by Abdul Hussain
On June 24, 2019, there was a coup attempt in Ethiopia, in Amhara, whereby the Amhara region’s president, Ambachew Mekonnen and his adviser Ezez Wassie were shot dead by a “hit squad” led by the Amhara’s security chief Asaminew Tsige, and in addition to the two deaths, there was “the chief of the staff of the national security forces Seare Mekonnen was killed in his home by his bodyguard in Addis Ababa.”, alongside a retired general who was visiting Seare Mekonnen a few hours after the aforementioned killings, in Ethiopia’s capital. The deaths of the political officials were followed by Ethiopia holding a memorial of the slain officials.
Ethiopia has been reportedly plagued with infighting with several ethnic groups fighting for political dominance, and since the Ethiopian prime minister, Abiy Ahmed, was installed, and political and economic reforms were made under his leadership after years of reported authoritarian rule, political tensions have been exacerbated, to the extent whereby the Human Rights Watch expert, Felix Horne, expressing concerns of the worsening political climate in the country, especially when there was a attempted coup attempt in 2009, and an assassination attempt against Abiy Ahmed in 2018 with a grenade being thrown with the intention to target Abiy Ahmed, and 37 additional people were killed after the 2019 coup attempt, according to Ashadli Hassen, the Benishangul-Gumuz governor.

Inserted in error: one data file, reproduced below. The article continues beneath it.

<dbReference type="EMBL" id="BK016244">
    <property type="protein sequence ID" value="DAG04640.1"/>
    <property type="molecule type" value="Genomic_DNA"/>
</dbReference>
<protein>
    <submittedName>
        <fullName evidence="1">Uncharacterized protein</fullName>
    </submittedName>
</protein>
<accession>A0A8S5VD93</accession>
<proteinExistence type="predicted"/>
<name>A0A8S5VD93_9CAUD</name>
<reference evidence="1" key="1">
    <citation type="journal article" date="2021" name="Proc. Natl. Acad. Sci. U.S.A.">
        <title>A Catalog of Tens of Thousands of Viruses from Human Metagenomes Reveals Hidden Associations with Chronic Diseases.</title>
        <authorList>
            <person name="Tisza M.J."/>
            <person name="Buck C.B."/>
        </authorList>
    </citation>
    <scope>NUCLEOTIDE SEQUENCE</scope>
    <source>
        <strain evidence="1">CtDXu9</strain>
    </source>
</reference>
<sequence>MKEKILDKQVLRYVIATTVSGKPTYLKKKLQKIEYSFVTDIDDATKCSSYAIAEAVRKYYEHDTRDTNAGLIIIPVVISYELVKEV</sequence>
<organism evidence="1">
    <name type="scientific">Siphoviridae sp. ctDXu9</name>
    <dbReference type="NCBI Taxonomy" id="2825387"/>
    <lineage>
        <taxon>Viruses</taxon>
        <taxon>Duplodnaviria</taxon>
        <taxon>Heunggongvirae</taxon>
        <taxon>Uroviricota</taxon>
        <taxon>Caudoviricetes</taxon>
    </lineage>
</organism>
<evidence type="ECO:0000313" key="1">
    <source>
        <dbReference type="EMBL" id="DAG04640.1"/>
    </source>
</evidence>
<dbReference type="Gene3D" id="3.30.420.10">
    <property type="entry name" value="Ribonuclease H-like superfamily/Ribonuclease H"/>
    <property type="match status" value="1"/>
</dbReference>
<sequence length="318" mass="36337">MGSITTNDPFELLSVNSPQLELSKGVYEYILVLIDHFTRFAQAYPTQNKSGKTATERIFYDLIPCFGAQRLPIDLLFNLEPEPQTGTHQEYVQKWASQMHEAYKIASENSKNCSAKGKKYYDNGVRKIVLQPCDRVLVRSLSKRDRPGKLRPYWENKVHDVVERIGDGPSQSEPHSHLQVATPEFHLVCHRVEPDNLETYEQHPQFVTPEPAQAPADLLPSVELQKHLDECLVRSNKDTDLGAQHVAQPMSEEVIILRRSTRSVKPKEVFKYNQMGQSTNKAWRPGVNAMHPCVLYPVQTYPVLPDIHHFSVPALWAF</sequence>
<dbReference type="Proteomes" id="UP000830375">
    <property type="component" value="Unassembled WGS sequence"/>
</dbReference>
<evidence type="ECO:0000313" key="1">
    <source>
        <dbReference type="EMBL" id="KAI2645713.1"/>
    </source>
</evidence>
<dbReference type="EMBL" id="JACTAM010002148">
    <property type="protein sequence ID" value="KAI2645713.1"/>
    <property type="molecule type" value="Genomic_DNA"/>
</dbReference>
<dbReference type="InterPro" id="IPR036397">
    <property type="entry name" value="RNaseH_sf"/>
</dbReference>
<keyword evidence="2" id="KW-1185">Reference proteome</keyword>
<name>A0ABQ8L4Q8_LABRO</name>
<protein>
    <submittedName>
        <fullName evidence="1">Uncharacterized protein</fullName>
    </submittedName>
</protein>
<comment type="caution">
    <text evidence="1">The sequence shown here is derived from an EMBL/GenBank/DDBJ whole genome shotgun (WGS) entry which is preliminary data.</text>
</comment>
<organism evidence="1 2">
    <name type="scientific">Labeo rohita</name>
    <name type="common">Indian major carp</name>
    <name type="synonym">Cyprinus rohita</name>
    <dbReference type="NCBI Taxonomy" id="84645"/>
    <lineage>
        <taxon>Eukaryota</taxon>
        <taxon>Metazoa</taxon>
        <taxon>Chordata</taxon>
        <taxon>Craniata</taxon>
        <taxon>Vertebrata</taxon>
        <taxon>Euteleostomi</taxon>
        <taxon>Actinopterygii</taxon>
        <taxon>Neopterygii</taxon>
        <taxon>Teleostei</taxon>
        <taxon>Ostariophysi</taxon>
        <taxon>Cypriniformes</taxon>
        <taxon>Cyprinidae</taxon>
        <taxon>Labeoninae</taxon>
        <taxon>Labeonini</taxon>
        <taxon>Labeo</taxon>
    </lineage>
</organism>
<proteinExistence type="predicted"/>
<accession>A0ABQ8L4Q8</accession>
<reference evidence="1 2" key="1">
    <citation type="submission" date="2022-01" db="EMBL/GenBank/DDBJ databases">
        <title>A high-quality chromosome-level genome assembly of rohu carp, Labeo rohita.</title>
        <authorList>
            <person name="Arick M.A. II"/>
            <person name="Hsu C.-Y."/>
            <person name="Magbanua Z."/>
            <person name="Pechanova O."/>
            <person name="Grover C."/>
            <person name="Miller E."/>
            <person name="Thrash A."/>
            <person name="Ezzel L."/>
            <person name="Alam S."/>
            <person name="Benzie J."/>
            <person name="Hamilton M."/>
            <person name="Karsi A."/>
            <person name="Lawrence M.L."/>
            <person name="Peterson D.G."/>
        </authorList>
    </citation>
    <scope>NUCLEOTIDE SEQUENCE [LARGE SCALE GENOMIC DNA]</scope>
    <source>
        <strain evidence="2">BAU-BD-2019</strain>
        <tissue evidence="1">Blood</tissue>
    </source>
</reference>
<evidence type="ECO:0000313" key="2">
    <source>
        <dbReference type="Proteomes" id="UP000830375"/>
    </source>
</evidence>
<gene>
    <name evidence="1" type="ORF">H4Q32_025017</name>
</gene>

Sadly though, the African continent has been suffering with countries that are plagued with political hardships, either by infighting and coup attempts from within, like in the case of Ethiopia here, and earlier in June 2019, Sudan, or by external forces overthrowing leaders in an insidious fashion, like Libya.
Talk about a political earthquake.